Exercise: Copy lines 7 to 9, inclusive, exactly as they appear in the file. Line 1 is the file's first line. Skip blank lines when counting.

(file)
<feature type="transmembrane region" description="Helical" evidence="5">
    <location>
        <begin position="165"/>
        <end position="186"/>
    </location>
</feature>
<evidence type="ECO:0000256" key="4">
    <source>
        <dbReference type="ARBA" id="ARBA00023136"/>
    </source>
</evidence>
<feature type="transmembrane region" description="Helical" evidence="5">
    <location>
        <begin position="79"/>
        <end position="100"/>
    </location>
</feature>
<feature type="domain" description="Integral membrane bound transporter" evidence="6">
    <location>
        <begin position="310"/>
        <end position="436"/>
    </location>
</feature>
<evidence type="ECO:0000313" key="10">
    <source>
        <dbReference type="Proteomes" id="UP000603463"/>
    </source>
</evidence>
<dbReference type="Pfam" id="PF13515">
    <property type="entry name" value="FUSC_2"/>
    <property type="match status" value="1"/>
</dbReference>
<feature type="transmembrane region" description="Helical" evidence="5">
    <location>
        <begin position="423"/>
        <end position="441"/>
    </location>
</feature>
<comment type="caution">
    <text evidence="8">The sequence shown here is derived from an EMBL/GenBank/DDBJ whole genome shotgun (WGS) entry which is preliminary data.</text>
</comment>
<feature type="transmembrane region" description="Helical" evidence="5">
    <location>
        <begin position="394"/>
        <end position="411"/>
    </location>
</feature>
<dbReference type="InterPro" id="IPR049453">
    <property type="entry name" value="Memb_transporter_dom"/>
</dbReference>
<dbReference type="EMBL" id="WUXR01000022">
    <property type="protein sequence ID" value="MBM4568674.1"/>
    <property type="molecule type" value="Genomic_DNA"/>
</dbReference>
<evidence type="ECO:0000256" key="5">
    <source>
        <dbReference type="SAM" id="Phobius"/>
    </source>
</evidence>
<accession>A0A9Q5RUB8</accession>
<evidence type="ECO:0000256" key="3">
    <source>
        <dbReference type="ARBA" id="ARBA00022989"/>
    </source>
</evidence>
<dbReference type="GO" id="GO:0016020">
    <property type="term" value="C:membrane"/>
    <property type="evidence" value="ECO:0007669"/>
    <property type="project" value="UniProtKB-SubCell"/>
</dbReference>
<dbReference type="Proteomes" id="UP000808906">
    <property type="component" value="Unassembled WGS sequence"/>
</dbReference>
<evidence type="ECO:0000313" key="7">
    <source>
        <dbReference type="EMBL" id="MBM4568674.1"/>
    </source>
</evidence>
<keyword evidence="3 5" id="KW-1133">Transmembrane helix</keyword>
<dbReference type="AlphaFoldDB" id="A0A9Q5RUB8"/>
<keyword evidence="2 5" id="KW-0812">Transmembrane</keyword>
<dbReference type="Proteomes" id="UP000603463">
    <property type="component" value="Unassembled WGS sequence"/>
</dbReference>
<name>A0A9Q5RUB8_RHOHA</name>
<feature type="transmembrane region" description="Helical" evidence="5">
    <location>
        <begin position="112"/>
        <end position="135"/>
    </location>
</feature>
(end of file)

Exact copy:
<evidence type="ECO:0000256" key="4">
    <source>
        <dbReference type="ARBA" id="ARBA00023136"/>